Foreign Sovereign Immunities Act - Exhaustion of Local Remedies - Ninth Circuit Requires Case-by-Case Prudential Analysis of Exhaustion of Local Remedies in Foreign Sovereign Immunities Act Suits
FOREIGN SOVEREIGN IMMUNITIES ACT--EXHAUSTION OF LOCAL REMEDIES--NINTH CIRCUIT REQUIRES CASE-BY-CASE PRUDENTIAL ANALYSIS OF EXHAUSTION OF LOCAL REMEDIES IN FOREIGN SOVEREIGN IMMUNITIES ACT SUITS.--Cassirer v. Kingdom of Spain, 580 F.3d 1048 (9th Cir. 2009).
Foreign sovereign immunity occupies an important place in the American legal terrain, implicating domestic law, international law, and international relations concerns. In the United States, the Foreign Sovereign Immunities Act of 1976 (1) (FSIA) governs whether a foreign state is entitled to claim sovereign immunity. (2) The FSIA starts from a presumption of sovereign immunity, denying it only when a sovereign undertakes certain acts delineated by the statute. (3) The FSIA is silent, though, on whether a plaintiff bringing suit against a foreign sovereign must exhaust the remedies available in the defendant sovereign's judicial system before filing a claim in the United States. Recently, in Cassirer v. Kingdom of Spain, (4) the Ninth Circuit held that lower courts should "consider exhaustion on a prudential, case-by-case basis" where international law or comity so requires. (5) In dissent, Judge Ikuta provided strong arguments from the text and the legislative history for why the judiciary should not impose a prudential exhaustion analysis under the FSIA. (6) The unwieldy test adopted by the Ninth Circuit is problematic for another reason: practical difficulties in applying the exhaustion analysis consistently will likely undermine Congress's intent to provide a predictable legal scheme for assessing invocations of foreign sovereign immunity. The test's equitable considerations include comity and other discretionary factors that are too nebulous to employ in a predictable manner. While all of the equitable factors stem from an Alien Tort Statute (7) (ATS) case, two factors in particular may be difficult, or simply inapposite, to apply to FSIA suits. In addition to the reasons set forth in Judge Ikuta's dissent, these practical problems in applying the test suggest that if an exhaustion analysis is attached to the FSIA, it should be Congress--and not the courts--that attaches it.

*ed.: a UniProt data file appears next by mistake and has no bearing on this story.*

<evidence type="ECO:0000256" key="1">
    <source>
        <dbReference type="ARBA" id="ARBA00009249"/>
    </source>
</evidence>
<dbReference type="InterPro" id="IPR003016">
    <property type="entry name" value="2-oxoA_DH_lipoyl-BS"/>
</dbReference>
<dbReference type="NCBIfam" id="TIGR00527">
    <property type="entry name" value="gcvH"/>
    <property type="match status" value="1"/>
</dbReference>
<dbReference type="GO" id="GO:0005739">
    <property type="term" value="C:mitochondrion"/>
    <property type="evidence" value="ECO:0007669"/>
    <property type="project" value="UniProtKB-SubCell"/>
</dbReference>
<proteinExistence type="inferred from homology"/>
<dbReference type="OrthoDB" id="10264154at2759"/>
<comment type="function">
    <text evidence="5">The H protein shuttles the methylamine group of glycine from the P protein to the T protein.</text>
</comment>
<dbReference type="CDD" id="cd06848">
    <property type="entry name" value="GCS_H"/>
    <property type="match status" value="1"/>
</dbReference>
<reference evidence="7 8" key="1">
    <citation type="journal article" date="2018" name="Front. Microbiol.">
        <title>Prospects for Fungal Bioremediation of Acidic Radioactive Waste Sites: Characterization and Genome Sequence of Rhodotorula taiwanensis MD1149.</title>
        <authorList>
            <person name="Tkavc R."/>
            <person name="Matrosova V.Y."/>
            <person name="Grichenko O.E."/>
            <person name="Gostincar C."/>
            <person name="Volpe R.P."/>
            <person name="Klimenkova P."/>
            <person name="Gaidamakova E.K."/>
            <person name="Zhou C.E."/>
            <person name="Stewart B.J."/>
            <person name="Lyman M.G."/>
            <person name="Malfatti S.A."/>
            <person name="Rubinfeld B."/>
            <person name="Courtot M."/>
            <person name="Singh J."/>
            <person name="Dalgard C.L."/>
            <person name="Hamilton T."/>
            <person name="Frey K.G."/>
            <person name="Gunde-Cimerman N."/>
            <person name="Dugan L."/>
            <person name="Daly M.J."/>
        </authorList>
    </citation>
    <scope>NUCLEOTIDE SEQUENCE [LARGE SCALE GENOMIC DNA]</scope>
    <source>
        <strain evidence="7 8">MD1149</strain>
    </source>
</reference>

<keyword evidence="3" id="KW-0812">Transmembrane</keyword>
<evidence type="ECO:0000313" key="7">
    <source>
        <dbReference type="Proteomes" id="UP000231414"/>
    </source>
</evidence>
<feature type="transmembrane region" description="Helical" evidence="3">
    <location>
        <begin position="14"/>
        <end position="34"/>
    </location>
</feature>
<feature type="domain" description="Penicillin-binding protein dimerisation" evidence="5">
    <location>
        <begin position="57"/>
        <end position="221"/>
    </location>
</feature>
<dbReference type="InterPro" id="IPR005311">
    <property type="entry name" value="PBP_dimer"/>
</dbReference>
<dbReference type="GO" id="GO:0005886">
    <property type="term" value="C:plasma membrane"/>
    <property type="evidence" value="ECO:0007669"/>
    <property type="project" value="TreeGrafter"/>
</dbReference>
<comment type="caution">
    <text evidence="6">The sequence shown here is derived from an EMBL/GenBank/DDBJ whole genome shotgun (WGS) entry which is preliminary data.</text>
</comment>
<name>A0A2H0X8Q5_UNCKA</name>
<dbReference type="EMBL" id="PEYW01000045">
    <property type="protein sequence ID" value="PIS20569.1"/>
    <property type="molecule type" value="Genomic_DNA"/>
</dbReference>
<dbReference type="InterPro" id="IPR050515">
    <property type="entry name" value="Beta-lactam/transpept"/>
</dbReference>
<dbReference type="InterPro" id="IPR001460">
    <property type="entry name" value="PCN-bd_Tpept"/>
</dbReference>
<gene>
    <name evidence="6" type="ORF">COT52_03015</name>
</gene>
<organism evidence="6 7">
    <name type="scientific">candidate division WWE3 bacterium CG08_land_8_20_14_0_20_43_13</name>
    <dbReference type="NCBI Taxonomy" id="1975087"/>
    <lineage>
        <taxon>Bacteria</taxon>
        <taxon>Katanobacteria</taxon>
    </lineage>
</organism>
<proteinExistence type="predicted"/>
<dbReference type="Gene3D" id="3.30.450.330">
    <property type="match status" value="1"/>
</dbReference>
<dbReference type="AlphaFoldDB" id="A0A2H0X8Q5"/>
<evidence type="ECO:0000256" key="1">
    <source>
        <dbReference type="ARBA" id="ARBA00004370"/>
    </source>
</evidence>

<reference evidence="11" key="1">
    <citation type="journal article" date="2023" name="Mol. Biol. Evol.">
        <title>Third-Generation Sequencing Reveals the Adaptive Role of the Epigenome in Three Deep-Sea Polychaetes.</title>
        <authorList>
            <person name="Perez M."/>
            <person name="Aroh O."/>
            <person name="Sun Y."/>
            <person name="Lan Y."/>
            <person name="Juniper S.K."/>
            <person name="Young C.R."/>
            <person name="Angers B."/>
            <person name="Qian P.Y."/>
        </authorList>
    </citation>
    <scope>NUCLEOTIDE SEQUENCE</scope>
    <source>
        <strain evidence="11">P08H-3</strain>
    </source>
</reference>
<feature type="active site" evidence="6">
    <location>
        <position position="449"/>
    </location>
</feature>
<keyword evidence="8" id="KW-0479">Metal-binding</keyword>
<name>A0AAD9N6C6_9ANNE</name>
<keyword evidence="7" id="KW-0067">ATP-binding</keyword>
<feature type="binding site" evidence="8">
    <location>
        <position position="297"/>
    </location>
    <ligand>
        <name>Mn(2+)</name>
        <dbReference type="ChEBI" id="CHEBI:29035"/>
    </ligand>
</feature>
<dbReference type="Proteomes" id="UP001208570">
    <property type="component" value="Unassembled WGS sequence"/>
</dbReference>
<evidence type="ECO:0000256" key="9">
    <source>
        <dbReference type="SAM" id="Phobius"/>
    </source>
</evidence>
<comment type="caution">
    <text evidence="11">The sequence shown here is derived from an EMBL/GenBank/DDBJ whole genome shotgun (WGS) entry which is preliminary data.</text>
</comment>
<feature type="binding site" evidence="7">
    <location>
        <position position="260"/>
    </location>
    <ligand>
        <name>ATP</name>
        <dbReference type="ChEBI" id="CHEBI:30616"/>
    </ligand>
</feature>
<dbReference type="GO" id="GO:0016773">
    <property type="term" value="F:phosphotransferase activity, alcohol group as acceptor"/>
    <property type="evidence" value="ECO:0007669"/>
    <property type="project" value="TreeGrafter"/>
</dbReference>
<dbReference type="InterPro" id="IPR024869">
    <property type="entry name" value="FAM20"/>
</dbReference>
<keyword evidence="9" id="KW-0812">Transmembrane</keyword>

In 1939, as the persecution of Jews in Nazi Germany was increasing, Lilly Cassirer attempted to leave the country. (8) A government-appointed appraiser refused to let Cassirer leave Germany with a Camille Pissarro painting, Rue Saint-Honore, apres-midi, effet de pluie, that the Cassirer family had owned for over forty years. He instead forced her to sell it to him for $360. (9) Through various sales, the painting ultimately fell into the possession of the Thyssen-Bornemisza Collection Foundation, an organization with close ties to the Spanish government. (10) In 2000, Claude Cassirer, the grandson and heir of Lilly Cassirer, learned of the painting's location and unsuccessfully petitioned a Spanish cultural minister to return it. (11) Cassirer then sued both the Foundation and Spain in the Central District of California in 2005, without attempting to litigate first in Spain. (12)
Spain and the Foundation moved to dismiss for lack of subject matter jurisdiction on the ground of sovereign immunity and for lack of personal jurisdiction. (13) Cassirer argued that the FSIA allows subject matter jurisdiction over suits alleging that property was "taken in violation of international law" when that property is owned or operated by a state or a state instrumentality that is "engaged in a commercial activity in the United States." (14) Judge Feess first found that the dispute presented a justiciable case or controversy and that the Foundation was an agency or instrumentality of Spain. (15) The court noted that the FSIA uniquely confers personal jurisdiction over a foreign state if the requirements of subject matter jurisdiction are met and the defendant is properly served. (16) The court concluded that there was sufficient evidence of the Foundation's commercial activity in the United States to support subject matter jurisdiction under the FSIA. …